Not Valid for Submission
J37 is a non-specific and non-billable diagnosis code code, consider using a code with a higher level of specificity for a diagnosis of chronic laryngitis and laryngotracheitis. The code is not specific and is NOT valid for the year 2022 for the submission of HIPAA-covered transactions. Category or Header define the heading of a category of codes that may be further subdivided by the use of 4th, 5th, 6th or 7th characters.
Specific Coding for Chronic laryngitis and laryngotracheitis
Non-specific codes like J37 require more digits to indicate the appropriate level of specificity. Consider using any of the following ICD-10 codes with a higher level of specificity when coding for chronic laryngitis and laryngotracheitis:
Tabular List of Diseases and Injuries
The Tabular List of Diseases and Injuries is a list of ICD-10 codes, organized "head to toe" into chapters and sections with coding notes and guidance for inclusions, exclusions, descriptions and more. The following references are applicable to the code J37:
Use Additional CodeUse Additional Code
The “use additional code” indicates that a secondary code could be used to further specify the patient’s condition. This note is not mandatory and is only used if enough information is available to assign an additional code.
Information for Patients
Your throat is a tube that carries food to your esophagus and air to your windpipe and larynx. The technical name for your throat is the pharynx.
Throat problems are common. You've probably had a sore throat. The cause is usually a viral infection, but other causes include allergies, infection with strep bacteria or the leaking of stomach acids back up into the esophagus, called GERD.
Other problems that affect the throat include
- Tonsillitis - inflammation of the tonsils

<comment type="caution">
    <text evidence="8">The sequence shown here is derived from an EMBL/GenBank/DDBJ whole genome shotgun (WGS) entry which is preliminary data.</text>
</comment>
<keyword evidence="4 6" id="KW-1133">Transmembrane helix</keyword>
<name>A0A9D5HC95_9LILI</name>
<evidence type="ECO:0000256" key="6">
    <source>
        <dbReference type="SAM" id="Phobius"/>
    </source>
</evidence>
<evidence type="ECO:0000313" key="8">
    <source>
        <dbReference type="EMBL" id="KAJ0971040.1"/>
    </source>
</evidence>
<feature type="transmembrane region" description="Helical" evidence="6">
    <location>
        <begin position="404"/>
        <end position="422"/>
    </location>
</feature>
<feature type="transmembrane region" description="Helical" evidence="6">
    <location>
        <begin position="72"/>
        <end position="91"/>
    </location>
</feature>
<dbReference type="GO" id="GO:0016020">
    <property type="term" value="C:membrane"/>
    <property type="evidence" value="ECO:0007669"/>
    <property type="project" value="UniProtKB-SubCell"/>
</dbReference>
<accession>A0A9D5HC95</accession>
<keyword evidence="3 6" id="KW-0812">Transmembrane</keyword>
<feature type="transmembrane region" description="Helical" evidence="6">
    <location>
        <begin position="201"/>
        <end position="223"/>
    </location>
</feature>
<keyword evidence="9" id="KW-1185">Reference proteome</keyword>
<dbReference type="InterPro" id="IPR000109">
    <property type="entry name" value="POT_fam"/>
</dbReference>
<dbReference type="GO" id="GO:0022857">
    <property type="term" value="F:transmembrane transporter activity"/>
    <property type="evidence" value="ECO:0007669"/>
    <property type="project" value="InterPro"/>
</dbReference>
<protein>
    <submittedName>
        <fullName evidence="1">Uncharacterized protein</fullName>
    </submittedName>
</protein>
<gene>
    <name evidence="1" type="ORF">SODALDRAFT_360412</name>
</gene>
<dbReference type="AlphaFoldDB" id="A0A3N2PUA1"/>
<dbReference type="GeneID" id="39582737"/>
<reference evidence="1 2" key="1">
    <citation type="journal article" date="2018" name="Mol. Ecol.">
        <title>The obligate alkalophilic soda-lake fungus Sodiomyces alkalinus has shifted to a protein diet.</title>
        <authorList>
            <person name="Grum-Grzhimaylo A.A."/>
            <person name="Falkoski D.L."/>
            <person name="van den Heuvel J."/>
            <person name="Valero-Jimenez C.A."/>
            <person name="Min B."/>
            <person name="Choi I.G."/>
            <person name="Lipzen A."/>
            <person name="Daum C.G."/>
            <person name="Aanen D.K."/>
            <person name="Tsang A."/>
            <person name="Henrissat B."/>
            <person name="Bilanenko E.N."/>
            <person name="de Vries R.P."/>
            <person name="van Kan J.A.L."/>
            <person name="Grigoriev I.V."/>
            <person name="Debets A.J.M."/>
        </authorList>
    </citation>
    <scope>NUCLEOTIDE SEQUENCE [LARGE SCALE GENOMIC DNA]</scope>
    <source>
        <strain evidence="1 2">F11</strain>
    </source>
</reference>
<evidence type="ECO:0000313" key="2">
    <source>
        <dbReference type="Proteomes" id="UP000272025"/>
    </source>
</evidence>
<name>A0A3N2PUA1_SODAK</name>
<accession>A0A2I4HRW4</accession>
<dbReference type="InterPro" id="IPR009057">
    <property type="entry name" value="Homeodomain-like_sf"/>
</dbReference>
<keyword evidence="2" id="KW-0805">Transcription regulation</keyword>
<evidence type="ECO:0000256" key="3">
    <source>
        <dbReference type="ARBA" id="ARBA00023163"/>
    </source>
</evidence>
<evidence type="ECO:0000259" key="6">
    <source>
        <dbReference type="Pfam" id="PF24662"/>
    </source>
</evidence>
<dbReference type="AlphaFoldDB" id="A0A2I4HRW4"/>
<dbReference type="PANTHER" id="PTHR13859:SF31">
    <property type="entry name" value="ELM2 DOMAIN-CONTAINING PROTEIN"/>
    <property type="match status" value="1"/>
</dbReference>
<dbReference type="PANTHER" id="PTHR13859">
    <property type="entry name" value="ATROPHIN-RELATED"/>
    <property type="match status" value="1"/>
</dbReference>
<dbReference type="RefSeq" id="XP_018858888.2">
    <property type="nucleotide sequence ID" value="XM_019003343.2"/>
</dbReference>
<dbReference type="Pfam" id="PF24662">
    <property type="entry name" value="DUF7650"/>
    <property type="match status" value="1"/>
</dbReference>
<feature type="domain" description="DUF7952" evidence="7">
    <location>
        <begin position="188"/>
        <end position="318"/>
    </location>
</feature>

- Croup - inflammation, usually in small children, which causes a barking cough
- Laryngitis - swelling of the voice box, which can cause a hoarse voice or loss of voice
Most throat problems are minor and go away on their own. Treatments, when needed, depend on the problem.
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Voice is the sound made by air passing from your lungs through your larynx, or voice box. In your larynx are your vocal cords, two bands of muscle that vibrate to make sound. For most of us, our voices play a big part in who we are, what we do, and how we communicate. Like fingerprints, each person's voice is unique.
Many things we do can injure our vocal cords. Talking too much, screaming, constantly clearing your throat, or smoking can make you hoarse. They can also lead to problems such as nodules, polyps, and sores on the vocal cords. Other causes of voice disorders include infections, upward movement of stomach acids into the throat, growths due to a virus, cancer, and diseases that paralyze the vocal cords.
Signs that your voice isn't healthy include
- Your voice has become hoarse or raspy
- You've lost the ability to hit some high notes when singing
- Your voice suddenly sounds deeper
- Your throat often feels raw, achy, or strained
- It's become an effort to talk
Treatment for voice disorders varies depending on the cause. Most voice problems can be successfully treated when diagnosed early.
NIH: National Institute on Deafness and Other Communication Disorders
[Learn More in MedlinePlus]